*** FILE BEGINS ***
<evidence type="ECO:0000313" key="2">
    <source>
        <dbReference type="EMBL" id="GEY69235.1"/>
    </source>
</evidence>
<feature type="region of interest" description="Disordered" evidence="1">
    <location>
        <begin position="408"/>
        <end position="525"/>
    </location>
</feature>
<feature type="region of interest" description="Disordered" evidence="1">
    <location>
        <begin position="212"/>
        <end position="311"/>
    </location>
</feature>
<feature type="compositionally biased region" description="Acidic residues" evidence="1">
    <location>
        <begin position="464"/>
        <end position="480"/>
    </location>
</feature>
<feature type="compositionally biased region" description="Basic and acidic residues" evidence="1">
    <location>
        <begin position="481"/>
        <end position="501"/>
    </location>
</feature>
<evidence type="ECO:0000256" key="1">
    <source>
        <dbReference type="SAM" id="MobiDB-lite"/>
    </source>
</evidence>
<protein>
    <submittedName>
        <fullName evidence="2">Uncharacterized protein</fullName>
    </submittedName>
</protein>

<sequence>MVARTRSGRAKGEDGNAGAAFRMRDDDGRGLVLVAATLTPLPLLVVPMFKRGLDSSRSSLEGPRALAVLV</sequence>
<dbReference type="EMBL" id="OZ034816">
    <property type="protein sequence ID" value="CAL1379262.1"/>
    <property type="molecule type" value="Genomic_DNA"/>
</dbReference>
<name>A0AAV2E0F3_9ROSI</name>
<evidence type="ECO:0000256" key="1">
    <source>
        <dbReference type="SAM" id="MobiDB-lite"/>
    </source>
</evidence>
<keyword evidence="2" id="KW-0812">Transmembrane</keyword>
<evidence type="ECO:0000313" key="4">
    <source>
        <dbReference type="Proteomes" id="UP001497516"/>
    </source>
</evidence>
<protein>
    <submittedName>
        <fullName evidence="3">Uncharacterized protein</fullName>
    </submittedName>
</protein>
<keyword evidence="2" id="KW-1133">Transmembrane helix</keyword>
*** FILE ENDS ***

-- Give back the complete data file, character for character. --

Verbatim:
<evidence type="ECO:0000313" key="2">
    <source>
        <dbReference type="EMBL" id="GEY69235.1"/>
    </source>
</evidence>
<feature type="region of interest" description="Disordered" evidence="1">
    <location>
        <begin position="408"/>
        <end position="525"/>
    </location>
</feature>
<feature type="region of interest" description="Disordered" evidence="1">
    <location>
        <begin position="212"/>
        <end position="311"/>
    </location>
</feature>
<feature type="compositionally biased region" description="Acidic residues" evidence="1">
    <location>
        <begin position="464"/>
        <end position="480"/>
    </location>
</feature>
<feature type="compositionally biased region" description="Basic and acidic residues" evidence="1">
    <location>
        <begin position="481"/>
        <end position="501"/>
    </location>
</feature>
<evidence type="ECO:0000256" key="1">
    <source>
        <dbReference type="SAM" id="MobiDB-lite"/>
    </source>
</evidence>
<protein>
    <submittedName>
        <fullName evidence="2">Uncharacterized protein</fullName>
    </submittedName>
</protein>

<sequence>MVARTRSGRAKGEDGNAGAAFRMRDDDGRGLVLVAATLTPLPLLVVPMFKRGLDSSRSSLEGPRALAVLV</sequence>
<dbReference type="EMBL" id="OZ034816">
    <property type="protein sequence ID" value="CAL1379262.1"/>
    <property type="molecule type" value="Genomic_DNA"/>
</dbReference>
<name>A0AAV2E0F3_9ROSI</name>
<evidence type="ECO:0000256" key="1">
    <source>
        <dbReference type="SAM" id="MobiDB-lite"/>
    </source>
</evidence>
<keyword evidence="2" id="KW-0812">Transmembrane</keyword>
<evidence type="ECO:0000313" key="4">
    <source>
        <dbReference type="Proteomes" id="UP001497516"/>
    </source>
</evidence>
<protein>
    <submittedName>
        <fullName evidence="3">Uncharacterized protein</fullName>
    </submittedName>
</protein>
<keyword evidence="2" id="KW-1133">Transmembrane helix</keyword>